M. John Harrison is a cartographer of the liminal; his work sits at the boundaries between genres – horror and science fiction, fantasy and travel writing – just as his stories traverse the no man’s land between the spatial and the spiritual. Here, in his first collection of short stories for over 15 years, we see the master of the New Wave present new visions of the British landscape, as well the deterioration of international politics, that are as horripilating as they are timely.
From gelatinous invaders from the astral plane to siblings at loggerheads because of preferences over pets … These are weird stories for weird times. In an age that is both ‘bland and rotten’ the only glimpses of respite lie in delusion.
One of CNET's Best Science Fiction and Fantasy Books of 2017 -
'[A]n outstanding mix of strange, surreal and haunting tales. You Should Come With Me Now offers a delicious blend of unsettling yet beautifully crafted prose.'
Included in Locus Magazine's 2017 Year in Review Essay Series: 'this collection of stories, fragments, and such manages to come together into one of the year’s very best books.'
‘There are perhaps three or four writers at work today whose new books I seek out with an avidity bordering on fanaticism. M. John Harrison is one of them. His sentences have the power to leave the world about you unsteadied; glowing and perforated in strange ways. He combines sharp clarity of vision with deep compassion of heart; a merciful eagle. Once read, these stories ghost you for days and weeks afterwards.’ - Robert Macfarlane, author of Landmarks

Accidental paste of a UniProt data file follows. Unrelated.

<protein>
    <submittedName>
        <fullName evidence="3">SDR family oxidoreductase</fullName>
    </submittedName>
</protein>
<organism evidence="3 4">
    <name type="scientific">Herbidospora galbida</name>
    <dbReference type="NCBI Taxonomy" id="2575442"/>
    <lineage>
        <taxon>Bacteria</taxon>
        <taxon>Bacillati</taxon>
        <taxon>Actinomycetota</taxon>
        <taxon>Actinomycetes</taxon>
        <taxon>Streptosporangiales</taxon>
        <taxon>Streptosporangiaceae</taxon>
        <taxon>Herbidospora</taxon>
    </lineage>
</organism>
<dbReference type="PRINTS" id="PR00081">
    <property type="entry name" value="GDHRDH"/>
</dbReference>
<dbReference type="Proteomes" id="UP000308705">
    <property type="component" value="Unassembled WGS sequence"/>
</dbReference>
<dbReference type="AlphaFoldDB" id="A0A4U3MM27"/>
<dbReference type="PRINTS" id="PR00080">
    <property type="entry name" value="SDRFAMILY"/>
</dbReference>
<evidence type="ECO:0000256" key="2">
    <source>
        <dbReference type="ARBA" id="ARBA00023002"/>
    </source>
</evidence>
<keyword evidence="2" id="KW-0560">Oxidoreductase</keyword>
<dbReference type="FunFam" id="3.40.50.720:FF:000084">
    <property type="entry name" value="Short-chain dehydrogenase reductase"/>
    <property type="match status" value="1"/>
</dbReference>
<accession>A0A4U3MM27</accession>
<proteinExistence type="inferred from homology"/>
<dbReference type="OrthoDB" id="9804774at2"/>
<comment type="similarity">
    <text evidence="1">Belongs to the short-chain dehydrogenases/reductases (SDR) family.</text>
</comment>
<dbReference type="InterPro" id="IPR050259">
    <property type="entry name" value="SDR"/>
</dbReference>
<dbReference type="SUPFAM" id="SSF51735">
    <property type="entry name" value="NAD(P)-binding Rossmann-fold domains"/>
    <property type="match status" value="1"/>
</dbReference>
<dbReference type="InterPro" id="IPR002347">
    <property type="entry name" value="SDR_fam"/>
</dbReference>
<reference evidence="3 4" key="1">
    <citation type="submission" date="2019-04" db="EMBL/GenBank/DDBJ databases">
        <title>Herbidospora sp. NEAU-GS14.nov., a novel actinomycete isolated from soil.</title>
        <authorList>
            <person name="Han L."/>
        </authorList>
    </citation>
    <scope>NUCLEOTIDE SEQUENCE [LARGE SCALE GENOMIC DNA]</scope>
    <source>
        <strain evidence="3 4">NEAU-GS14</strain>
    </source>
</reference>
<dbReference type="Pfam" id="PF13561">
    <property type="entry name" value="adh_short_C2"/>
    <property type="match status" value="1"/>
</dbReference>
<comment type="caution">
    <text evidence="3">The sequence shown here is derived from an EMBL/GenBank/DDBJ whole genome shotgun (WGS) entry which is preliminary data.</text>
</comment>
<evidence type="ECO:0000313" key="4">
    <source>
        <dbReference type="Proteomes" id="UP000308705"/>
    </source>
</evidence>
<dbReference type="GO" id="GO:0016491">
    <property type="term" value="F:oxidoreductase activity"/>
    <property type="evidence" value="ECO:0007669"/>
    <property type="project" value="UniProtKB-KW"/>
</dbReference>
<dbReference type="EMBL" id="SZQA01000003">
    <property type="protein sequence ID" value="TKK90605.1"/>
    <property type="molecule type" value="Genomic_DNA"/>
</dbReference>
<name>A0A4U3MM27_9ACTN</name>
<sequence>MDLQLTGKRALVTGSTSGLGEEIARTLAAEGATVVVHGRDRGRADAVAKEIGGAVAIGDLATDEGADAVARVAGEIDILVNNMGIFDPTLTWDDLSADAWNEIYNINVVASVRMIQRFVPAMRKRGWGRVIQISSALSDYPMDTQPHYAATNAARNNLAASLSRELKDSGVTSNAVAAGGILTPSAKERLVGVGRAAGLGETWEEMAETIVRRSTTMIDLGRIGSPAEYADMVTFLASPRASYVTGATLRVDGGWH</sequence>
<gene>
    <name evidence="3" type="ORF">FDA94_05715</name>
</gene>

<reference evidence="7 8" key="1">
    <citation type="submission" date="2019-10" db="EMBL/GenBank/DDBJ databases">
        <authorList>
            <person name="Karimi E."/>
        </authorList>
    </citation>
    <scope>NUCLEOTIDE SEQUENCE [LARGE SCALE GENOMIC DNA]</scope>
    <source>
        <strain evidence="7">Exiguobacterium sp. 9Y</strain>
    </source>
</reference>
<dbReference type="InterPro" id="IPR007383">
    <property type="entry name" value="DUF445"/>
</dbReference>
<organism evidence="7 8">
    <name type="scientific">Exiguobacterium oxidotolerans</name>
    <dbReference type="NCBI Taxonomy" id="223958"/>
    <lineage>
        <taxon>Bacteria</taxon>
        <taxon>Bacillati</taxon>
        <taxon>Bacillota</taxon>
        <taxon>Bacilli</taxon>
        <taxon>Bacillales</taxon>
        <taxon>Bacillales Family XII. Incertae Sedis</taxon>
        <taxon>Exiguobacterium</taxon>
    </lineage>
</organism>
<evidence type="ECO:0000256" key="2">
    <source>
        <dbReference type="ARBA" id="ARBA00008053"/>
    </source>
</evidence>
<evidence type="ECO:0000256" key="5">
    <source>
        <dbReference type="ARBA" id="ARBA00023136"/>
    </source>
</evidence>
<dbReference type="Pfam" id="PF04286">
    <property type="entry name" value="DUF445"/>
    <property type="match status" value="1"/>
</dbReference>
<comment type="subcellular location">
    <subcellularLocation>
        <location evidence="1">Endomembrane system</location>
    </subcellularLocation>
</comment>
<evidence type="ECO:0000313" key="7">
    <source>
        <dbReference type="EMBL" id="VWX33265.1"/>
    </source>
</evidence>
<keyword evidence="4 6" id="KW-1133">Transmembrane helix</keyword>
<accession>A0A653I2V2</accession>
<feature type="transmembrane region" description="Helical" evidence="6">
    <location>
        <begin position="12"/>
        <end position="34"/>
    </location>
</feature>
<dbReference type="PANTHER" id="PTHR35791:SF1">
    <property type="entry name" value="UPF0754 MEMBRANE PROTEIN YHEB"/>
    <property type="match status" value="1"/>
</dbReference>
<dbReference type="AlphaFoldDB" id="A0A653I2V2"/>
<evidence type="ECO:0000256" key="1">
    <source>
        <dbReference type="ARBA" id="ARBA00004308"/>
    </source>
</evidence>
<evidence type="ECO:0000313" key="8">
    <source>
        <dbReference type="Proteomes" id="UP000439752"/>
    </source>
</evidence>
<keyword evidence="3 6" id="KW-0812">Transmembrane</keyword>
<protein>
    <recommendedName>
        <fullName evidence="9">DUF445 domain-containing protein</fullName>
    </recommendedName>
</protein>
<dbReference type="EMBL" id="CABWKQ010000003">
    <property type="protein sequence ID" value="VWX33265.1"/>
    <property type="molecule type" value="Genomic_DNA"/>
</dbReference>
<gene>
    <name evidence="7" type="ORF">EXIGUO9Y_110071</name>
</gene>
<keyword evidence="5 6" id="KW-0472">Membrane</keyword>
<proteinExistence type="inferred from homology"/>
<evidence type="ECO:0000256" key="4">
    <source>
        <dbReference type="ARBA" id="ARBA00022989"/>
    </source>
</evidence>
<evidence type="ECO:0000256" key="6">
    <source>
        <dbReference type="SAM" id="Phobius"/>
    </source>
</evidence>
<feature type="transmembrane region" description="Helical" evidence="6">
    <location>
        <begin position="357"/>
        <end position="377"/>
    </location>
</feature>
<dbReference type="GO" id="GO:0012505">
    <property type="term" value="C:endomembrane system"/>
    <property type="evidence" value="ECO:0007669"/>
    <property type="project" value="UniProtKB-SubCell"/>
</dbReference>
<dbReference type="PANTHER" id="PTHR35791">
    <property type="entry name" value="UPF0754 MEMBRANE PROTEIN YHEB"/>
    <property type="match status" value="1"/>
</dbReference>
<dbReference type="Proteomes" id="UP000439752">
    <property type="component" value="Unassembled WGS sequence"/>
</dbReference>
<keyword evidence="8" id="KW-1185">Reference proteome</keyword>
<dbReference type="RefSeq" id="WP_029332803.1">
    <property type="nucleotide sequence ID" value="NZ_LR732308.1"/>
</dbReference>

'Slippery, subversive, these stories mix the eerie and familiar Into beguiling, alarming marvels.' - Olivia Laing, author of The Lonely City
'The wit and effortless elegance of the writing are impeccable.' - Ursula K Le Guin, The Guardian
'[A] quiet giant of British writing... extraordinarily flexible prose. It's restrained and luminous' - The Daily Telegraph
'In the far-distant future, when hyper-intelligent scorpions are looking back on the culture of the upright apes that once cluttered this planet, I think they will be frankly bemused that Kazuo Ishiguro won the Nobel Prize for Literature, that Ian McEwan won the Man Booker Prize, that Donna Tartt won the Pulitzer and yet all the time M John Harrison was staring them in the face.' - The Scotsman
'Harrison draws out his ghostly characters from behind the bones of the plot, allowing their stories to be emotional, poignant and disquietingly possible...' - The Times Literary Supplement
'His novels have been likened to J.G. Ballard’s, but these stories are more like satirical set pieces than brooding psycho-fictions: genial and generous, finding wry mirth in absurdity.' - The Spectator
'A new book by M. John Harrison in an event. The recurring idea in many of the stories is the need for escape, and the impossibility of it... In other hands, this might come across as cynical or hectoring, but Harrison is far too subtle a writer for that. There is genuine sorrow here... and genuine anger too...' - The New Scientist
'[T]hese absolutely feel like stories of and for our times.' - The Double Negative